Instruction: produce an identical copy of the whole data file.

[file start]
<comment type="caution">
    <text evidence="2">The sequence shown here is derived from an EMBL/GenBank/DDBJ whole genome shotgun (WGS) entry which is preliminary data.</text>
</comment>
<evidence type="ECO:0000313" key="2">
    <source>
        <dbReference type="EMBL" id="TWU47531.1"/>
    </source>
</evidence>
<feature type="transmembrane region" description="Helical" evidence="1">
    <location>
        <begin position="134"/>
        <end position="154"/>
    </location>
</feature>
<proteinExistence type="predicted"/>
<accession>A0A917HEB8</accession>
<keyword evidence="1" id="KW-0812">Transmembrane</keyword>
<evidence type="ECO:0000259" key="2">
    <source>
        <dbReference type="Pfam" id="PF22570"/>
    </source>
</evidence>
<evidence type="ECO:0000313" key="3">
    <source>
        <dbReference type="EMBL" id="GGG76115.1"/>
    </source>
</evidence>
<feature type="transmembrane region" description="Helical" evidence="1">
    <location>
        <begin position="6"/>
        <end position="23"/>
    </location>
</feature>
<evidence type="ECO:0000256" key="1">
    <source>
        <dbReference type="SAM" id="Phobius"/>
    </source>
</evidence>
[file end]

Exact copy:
<comment type="caution">
    <text evidence="2">The sequence shown here is derived from an EMBL/GenBank/DDBJ whole genome shotgun (WGS) entry which is preliminary data.</text>
</comment>
<evidence type="ECO:0000313" key="2">
    <source>
        <dbReference type="EMBL" id="TWU47531.1"/>
    </source>
</evidence>
<feature type="transmembrane region" description="Helical" evidence="1">
    <location>
        <begin position="134"/>
        <end position="154"/>
    </location>
</feature>
<proteinExistence type="predicted"/>
<accession>A0A917HEB8</accession>
<keyword evidence="1" id="KW-0812">Transmembrane</keyword>
<evidence type="ECO:0000259" key="2">
    <source>
        <dbReference type="Pfam" id="PF22570"/>
    </source>
</evidence>
<evidence type="ECO:0000313" key="3">
    <source>
        <dbReference type="EMBL" id="GGG76115.1"/>
    </source>
</evidence>
<feature type="transmembrane region" description="Helical" evidence="1">
    <location>
        <begin position="6"/>
        <end position="23"/>
    </location>
</feature>
<evidence type="ECO:0000256" key="1">
    <source>
        <dbReference type="SAM" id="Phobius"/>
    </source>
</evidence>